But only in the sense of tolerance
I like Evolving Thoughts but I think John Wilkins got the wrong end of the stick when he read Johann’s article ‘Why should I respect these oppressive religions?’ He quoted a bit on the Islamic Declaration of Human Rights and the UN and then commented:
There’s more, but I wanted only to discuss the UN-bashing here. There has been no such resolution by the UN, either by the General Assembly or the Security Council.
It’s not clear from the quoted passage exactly what resolution he means – it could be the Cairo Declaration, it could be the resolution on ‘defamation of religion,’ it could be the change in the role of the UN Special Rapporteur on Human Rights – or it could be all those, or bits of all of them. But whichever it is, Wilkins is wrong; all three are very real.
Yes, Muslim leaders have asked the UN to ensure respect for religion, but only in the sense of tolerance for all religions, and at the same time they condemned the use of suicide bombers and attacking schools.
But the linked article doesn’t say that at all, it says something quite different.
SPEAKERS at a seminar urged the UN to take stringent measures to ensure respect of every religion and formulate laws to stop blasphemy against the Prophet of Islam (pbuh)…He said Muslims respected West’s freedom of expression but were deeply grieved and angered on the blasphemy of their Prophet (pbuh) and the Holy Quran committed with blatant callousness by the western leaders in the name of freedom of expression. He said freedom of expression had its limits in the West and it must never damage religious feelings of any human being, adding that Muslims would never tolerate the blasphemy of the prophet (pbuh) and other sacred personalities…He asked the UN to legislate to stop blasphemy and disrespect of religions which, he stressed, was essential for world peace. [emphasis added]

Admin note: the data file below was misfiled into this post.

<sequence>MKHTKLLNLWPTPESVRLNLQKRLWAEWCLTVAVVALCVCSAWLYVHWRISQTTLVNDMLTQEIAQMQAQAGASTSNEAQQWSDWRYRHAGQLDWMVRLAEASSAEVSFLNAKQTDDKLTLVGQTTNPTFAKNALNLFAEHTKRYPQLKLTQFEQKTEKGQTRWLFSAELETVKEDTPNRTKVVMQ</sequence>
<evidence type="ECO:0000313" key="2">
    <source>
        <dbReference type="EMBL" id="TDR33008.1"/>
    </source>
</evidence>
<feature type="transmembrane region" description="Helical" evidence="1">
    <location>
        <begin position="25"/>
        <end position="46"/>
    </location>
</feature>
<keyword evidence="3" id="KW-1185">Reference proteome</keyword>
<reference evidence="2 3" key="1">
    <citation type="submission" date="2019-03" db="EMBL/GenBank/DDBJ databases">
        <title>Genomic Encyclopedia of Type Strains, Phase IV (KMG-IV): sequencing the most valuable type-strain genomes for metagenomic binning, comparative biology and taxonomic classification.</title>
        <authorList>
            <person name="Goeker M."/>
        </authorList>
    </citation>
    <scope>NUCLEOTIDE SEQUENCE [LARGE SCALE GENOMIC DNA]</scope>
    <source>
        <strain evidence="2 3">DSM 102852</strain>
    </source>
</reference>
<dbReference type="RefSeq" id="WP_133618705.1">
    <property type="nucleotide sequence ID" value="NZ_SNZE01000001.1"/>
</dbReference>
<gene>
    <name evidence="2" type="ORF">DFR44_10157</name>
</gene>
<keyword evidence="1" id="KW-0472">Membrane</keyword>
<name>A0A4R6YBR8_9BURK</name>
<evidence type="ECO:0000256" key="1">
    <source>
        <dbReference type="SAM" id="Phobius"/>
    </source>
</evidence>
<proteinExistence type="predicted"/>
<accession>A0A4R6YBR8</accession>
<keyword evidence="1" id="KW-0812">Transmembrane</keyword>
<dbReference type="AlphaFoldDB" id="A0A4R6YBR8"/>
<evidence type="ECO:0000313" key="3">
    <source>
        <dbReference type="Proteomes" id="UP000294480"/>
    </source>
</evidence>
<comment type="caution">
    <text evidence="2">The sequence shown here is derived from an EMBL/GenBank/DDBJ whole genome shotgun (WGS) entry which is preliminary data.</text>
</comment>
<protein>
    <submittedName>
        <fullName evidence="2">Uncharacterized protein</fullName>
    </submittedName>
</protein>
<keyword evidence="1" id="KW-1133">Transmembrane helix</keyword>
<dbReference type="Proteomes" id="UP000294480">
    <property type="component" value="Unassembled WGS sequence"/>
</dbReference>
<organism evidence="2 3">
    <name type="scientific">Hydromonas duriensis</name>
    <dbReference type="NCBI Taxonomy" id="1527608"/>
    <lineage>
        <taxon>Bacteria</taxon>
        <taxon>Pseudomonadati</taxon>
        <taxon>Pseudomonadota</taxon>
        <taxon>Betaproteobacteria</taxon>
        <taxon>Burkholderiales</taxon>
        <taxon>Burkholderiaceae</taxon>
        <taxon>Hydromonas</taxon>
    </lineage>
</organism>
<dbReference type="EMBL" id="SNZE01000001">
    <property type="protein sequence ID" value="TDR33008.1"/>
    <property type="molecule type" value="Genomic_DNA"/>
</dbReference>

That is very far from ‘only in the sense of tolerance for all religions.’ Moreover, it is hardly mollifying that ‘at the same time they condemned the use of suicide bombers and attacking schools’; it’s not as if everything short of suicide bombers and attacking schools is perfectly all right.
Frankly it’s hard to see how anyone could read that passage as asking the UN to ensure respect for religion ‘only in the sense of tolerance for all religions’ when it says quite clearly that the request is for laws to stop blasphemy. Wilkins goes on to say that the UDHR protects religions in Articles 18 and 19 and that this ‘hasn’t changed’ – but the OIC would like it to change, and the Cairo Declaration is in direct opposition to Article 18 in many places. The UDHR protects various rights only as long as it is adhered to, and the OIC has explicitly repudiated it; that is the point of the Cairo Declaration. I think Wilkins perhaps should have looked into the subject a little more. (Most of his readers don’t seem to know the facts either. I keep saying how under-reported this whole subject is.)